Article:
Michael: This skepticism existed back then, as Christian also mentioned. But, over the past decade, hyperscalers have become a dominant force in the market. How has the classic hosting market changed under the pressure of the cloud giants?

Thomas: From my perspective, even with the emergence of hyperscalers, the market has not really changed fundamentally in recent years. Of course, the large cloud providers are important and dominant market players. But at the same time, the market as a whole has grown very strongly over the past few years. This has created good opportunities for both traditional hosts and hyperscalers. Every year at CloudFest, we have seen this collaboration evolving among different types of market participants.

Michael: What prompted you all to rename the event to “CloudFest” in 2018?

Christian: We had the feeling that the term “Hosting” was outdated for the general public. Outside of our bubble, people only talked about cloud computing, even though for our core audience it’s more of a technology: hosting still happens today, and we still talk about hosts and hosting. But also, by changing the name externally, we could clarify the shift towards the cloud and significantly expand our visitor base. Today, IT representatives from corporations, as well as many system houses, are an integral part of our community. I don’t think CTOs and CIOs from large corporations would have come to CloudFest if we only talked about hosting.

Michael: That brings us to the spotlight: From your perspective, what does CloudFest stand for today, Nils?

Nils: This year’s motto “Uniting the Nations of Cloud” has summed it up perfectly. The first thing that this brought to mind was the many ethnicities and cultures – in other words, the wide range of people who gathered together at our recent event. That alone is an invaluable asset nowadays. But what has changed since my first CloudFest or WebHostingDay is the incredible increase in complexity regarding technical topics, the opportunities, and the challenges of the market. This has resulted in a much broader audience spectrum coming together at these events. One magic word is “collaboration,” which is the case now more than ever before. Because only together as providers and service providers are we able to fully serve our customers. No one can do it alone anymore. So, these are the other nations that have come together at our recent “Uniting the Nations of Cloud” CloudFest.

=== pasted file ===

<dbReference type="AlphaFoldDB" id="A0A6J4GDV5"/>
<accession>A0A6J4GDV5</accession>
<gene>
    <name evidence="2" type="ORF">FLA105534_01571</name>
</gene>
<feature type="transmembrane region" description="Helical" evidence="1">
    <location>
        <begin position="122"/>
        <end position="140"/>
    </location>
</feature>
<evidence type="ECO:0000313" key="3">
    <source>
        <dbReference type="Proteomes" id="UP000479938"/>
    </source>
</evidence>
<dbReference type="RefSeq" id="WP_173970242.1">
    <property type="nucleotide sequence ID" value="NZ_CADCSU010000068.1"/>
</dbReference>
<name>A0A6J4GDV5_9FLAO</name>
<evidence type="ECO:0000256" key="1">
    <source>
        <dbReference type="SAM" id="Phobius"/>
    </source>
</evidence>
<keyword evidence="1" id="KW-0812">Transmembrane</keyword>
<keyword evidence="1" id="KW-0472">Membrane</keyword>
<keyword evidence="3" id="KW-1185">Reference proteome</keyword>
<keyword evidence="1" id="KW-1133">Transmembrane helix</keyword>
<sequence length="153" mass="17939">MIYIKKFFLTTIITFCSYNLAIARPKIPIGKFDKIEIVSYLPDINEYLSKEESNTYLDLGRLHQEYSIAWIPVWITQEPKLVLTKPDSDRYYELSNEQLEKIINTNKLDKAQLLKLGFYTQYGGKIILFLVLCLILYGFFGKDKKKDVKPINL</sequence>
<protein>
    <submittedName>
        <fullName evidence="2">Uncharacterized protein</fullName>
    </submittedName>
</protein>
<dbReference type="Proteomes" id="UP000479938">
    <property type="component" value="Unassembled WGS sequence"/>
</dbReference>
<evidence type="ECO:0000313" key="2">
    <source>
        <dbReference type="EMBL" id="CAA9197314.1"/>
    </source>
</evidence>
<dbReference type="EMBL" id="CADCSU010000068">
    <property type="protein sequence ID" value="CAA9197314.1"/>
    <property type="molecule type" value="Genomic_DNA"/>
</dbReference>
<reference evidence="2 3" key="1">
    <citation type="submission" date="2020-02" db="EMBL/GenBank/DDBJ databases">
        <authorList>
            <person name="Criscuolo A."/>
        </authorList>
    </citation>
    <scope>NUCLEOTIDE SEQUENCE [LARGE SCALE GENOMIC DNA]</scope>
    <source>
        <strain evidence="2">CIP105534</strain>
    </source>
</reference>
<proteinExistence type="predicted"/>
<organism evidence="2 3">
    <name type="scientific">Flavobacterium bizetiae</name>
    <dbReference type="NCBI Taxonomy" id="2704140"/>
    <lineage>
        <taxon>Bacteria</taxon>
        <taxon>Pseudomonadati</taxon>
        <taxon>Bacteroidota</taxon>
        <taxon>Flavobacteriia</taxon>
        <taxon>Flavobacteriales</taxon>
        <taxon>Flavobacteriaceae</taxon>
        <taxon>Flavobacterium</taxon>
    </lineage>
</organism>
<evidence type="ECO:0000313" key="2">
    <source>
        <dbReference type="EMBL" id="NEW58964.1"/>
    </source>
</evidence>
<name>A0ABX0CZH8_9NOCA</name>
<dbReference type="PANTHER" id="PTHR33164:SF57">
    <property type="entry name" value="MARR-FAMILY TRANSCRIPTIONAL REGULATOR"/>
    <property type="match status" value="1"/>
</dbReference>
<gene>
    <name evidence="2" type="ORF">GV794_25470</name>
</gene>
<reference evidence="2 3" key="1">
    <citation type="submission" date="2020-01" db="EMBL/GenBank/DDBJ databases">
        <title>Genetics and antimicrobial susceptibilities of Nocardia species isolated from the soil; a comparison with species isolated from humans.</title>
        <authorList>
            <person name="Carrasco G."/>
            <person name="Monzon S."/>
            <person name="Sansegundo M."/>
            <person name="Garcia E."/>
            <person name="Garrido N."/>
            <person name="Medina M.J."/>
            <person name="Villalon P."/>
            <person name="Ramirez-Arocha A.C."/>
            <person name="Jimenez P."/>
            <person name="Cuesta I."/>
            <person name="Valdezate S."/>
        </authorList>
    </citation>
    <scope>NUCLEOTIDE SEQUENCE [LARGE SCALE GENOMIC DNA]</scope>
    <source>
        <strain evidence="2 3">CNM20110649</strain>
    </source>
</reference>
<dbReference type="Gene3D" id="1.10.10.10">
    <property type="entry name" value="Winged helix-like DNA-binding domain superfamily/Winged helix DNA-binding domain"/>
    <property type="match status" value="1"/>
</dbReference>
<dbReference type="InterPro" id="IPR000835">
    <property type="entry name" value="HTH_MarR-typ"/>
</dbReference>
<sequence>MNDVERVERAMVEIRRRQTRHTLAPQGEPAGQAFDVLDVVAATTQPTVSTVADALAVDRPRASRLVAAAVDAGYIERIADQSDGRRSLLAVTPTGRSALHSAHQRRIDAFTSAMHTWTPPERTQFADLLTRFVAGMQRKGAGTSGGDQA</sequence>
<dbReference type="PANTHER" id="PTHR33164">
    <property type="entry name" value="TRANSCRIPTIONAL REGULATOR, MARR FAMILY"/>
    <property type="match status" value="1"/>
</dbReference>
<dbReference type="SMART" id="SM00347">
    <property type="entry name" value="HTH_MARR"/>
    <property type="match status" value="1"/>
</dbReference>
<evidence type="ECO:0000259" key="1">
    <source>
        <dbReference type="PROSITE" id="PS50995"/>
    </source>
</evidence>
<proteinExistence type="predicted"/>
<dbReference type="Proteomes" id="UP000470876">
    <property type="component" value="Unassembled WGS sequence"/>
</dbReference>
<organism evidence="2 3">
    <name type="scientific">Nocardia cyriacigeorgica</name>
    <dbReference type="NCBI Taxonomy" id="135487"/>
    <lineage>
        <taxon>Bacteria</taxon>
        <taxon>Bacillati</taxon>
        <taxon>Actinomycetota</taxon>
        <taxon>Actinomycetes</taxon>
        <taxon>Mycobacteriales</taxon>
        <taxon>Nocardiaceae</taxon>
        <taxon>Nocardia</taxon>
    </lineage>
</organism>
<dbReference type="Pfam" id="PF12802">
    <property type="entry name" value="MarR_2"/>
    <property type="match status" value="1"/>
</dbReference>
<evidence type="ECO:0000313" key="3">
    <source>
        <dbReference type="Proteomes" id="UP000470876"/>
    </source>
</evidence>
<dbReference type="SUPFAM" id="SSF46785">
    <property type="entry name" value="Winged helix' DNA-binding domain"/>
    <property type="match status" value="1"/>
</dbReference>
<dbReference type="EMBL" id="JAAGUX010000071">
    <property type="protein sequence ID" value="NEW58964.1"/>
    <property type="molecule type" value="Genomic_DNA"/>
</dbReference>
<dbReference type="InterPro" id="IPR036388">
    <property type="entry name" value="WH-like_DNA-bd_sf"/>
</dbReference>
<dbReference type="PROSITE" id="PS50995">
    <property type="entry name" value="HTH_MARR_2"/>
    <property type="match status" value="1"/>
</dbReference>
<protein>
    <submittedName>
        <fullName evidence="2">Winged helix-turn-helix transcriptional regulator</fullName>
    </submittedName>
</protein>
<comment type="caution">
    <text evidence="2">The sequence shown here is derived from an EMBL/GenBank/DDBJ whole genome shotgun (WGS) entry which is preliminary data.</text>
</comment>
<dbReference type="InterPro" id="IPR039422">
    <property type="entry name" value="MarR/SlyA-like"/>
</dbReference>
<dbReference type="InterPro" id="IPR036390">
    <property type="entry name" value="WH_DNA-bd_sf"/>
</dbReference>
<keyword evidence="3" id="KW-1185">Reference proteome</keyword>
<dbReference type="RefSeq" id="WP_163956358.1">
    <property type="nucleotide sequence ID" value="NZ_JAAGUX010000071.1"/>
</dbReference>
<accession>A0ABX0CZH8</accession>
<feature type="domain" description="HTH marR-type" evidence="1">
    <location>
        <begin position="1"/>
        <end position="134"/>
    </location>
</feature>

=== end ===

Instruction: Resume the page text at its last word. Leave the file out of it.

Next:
Michael: As a Board Member of EuroCloud Deutschland, why do you take part in the CloudFest events?

Nils: For me, as an IT market participant in German-speaking countries, CloudFest was and is the most important community event of the year. EuroCloud Germany is the association of the cloud computing industry and advocates for the acceptance and demand-driven provision of cloud services on the German market. In this respect, the participation at our recent event was naturally and extremely attractive.


As Manager EuroCloud, Michael Hase is responsible for coordination and further development of cloud topics at eco. He joined the association in November 2023. Prior to that, he worked for more than 20 years as an IT journalist and wrote for industry magazines such as IT-Business and CRN. His focus was on the ecosystems within the IT market.

Christian Jaeger, CEO of CloudFest, has been responsible for the organization that hosts the CloudFest, MSP GLOBAL and NamesCon events since 2021. He previously held various management positions at hosting providers GoDaddy and plusserver, among others. He has been involved in the WorldHostingDays, the forerunner of CloudFest, since joining Intergenia as a working student in 2011.

Nils Kaufmann has been a member of the Board of EuroCloud Germany since August 2023. He also founded the EuroCloud Native (ECN) initiative back in 2020, which he still heads today. In his main job, he is responsible for vshosting’s business in the DACH region as CEO. Kaufmann has been working in the hosting and cloud industry since 2008.

Thomas Strohe is the quintessential entrepreneur. He has been involved in more than 20 companies, either as a founder or by supporting the founders as an investor. In 1999 he founded the hosting provider Intergenia, which included brands such as plusserver, serverloft, and server4You. In 2004, he launched WebHostingDay, which later became CloudFest.